Into the darkness
By Mulumba Ivan Matthias, Uganda:
He dragged his feet, praying that they wouldn’t fail him. It was ten minutes past four in the morning, by his watch, and yet he was still out. He studied his clothes, a long sleeved blue shirt and a pair of jeans. They were wrinkled with traces of dirt.
What a day! He thought. He had perused through countless dusty files and drafted reports till late in the night, all on an empty stomach. And yet he had not been paid for his efforts. He had pointed his need for remuneration to his employers but they had told him not to worry. He would get his money the following afternoon.
It was already Friday, the last day of an active week. He had planned the whole day in his head. At 8:00am he would go for lectures. He would return to his hall of residence at 10:00am and sleep through the afternoon. In the evening, he would go clubbing with his friends. He usually went for night prayers at Watoto Church. But this time, he hoped God would understand.
He halted abruptly and turned round. He was certain that he had heard something move, or someone. He looked around but all he saw were trees and buildings. Apart from the wind bristling through the leaves, everything else was asleep. It must have been my mind playing with me, he thought and continued walking sluggishly, to his hall of residence.
He walked past the university basketball court, the swimming pool, and Nkrumah hall. His hall, Nsibirwa, was in sight now. He quickened his pace.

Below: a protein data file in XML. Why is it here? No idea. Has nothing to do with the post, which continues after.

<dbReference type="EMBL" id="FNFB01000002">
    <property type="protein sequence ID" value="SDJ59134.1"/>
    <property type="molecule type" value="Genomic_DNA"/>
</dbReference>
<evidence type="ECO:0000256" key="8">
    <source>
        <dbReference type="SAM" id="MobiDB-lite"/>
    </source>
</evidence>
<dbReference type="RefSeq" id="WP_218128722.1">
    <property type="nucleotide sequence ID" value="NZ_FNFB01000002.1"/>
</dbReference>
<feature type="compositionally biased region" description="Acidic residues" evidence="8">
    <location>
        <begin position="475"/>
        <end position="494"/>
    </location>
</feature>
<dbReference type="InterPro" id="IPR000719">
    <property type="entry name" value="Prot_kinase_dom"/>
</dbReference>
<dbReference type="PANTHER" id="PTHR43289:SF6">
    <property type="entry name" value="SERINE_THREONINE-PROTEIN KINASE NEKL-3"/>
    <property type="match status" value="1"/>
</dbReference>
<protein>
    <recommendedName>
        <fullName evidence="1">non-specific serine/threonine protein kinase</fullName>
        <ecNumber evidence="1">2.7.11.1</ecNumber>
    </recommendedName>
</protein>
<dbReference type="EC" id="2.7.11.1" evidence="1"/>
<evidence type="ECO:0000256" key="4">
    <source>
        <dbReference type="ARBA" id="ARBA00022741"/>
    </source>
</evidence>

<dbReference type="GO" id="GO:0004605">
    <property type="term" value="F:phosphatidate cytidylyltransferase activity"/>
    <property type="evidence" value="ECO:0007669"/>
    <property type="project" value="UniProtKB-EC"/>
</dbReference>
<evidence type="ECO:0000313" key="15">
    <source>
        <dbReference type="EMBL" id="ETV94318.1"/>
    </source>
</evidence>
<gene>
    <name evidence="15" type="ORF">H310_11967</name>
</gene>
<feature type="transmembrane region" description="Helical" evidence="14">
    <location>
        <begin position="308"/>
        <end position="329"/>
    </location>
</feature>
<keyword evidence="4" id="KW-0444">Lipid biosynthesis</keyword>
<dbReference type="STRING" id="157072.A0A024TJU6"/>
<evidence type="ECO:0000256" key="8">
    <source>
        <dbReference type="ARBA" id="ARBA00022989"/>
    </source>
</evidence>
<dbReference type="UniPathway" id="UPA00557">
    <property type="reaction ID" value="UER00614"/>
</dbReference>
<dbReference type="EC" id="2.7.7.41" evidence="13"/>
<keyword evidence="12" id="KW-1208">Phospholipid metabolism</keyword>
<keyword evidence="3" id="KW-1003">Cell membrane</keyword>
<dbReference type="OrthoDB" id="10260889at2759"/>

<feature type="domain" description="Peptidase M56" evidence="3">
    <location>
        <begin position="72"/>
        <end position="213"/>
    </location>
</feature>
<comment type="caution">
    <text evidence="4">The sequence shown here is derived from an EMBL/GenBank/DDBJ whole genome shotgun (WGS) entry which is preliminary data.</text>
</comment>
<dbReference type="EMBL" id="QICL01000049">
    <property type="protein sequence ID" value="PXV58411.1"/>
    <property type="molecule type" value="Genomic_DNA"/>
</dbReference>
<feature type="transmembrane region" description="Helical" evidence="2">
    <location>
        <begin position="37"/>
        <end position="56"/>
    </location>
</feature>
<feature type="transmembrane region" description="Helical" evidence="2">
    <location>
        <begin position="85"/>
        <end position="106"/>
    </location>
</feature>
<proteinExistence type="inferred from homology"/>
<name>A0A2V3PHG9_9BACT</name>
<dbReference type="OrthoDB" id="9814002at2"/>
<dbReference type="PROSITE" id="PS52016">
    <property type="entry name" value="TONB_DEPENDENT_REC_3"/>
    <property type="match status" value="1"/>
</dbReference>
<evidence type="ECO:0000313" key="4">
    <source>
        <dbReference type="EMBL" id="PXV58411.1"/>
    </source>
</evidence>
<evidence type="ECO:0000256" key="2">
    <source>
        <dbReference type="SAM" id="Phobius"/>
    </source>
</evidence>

He saw a shadow near the entrance and smiled. He was not the only one returning late. He wondered who the person was. Did he know him? Had he overworked like he had? May be he was waiting for someone, he concluded and continued ahead. The person started walking in his direction, hurriedly.
'Hi Roger,' the person said when he reached him.
'Hi,' Roger replied calmly while studying the person before him. He had a cigarette in his hand. He was wearing a big leather jacket, a pair of blue jeans and brown boots. They looked new expensive.
'Are you returning from a night club?' the fellow asked him.
'No. I’m returning from work.’
'Work!' The fellow looked at Roger in disbelief. 'It seems you love your job more than your bed.'
'I guess so.'
'Or we could say that may be it was just a hectic assignment.’
'It was. Lots and lots of reports I had to type. By the way I don't think I have seen you before. Have we met?'
'We haven't,' the stranger replied. Roger’s checks fell.
'Then… then how did you know my name?'
'A friend of mine gave me this to give to you,' the stranger said, handing Roger an envelope. 'I have been waiting for you for almost six hours.'
'Why didn't you call?'
'I don’t have your number.' Roger turned the envelope. There was nothing written on it, but it was heavy.
'What’s inside?’ he asked, his eyes still glued to the envelope.
'I don’t know,’ the fellow replied. ‘I was instructed not to open it. Why don’t you find out?’ Before Roger could open it, the fellow reached into the pocket of his jacket and got out a knife. He lunged forward and gripped Roger's mouth firmly, then stabbed him several times in the stomach. Roger was caught by surprise. His attacker continued stabbing him, as though he was possessed.
Roger tried to kick but in vain. He managed to dig his teeth into his attacker's hand but it did not help. The fellow punched him in the face then stabbed him again before cutting his throat. Roger became weaker and weaker, and when he could fight no more, he was left to fall to the ground. His attacker looked around to be certain that no one had seen him, picked up the envelope, and then disappeared into the darkness. The mission was accomplished.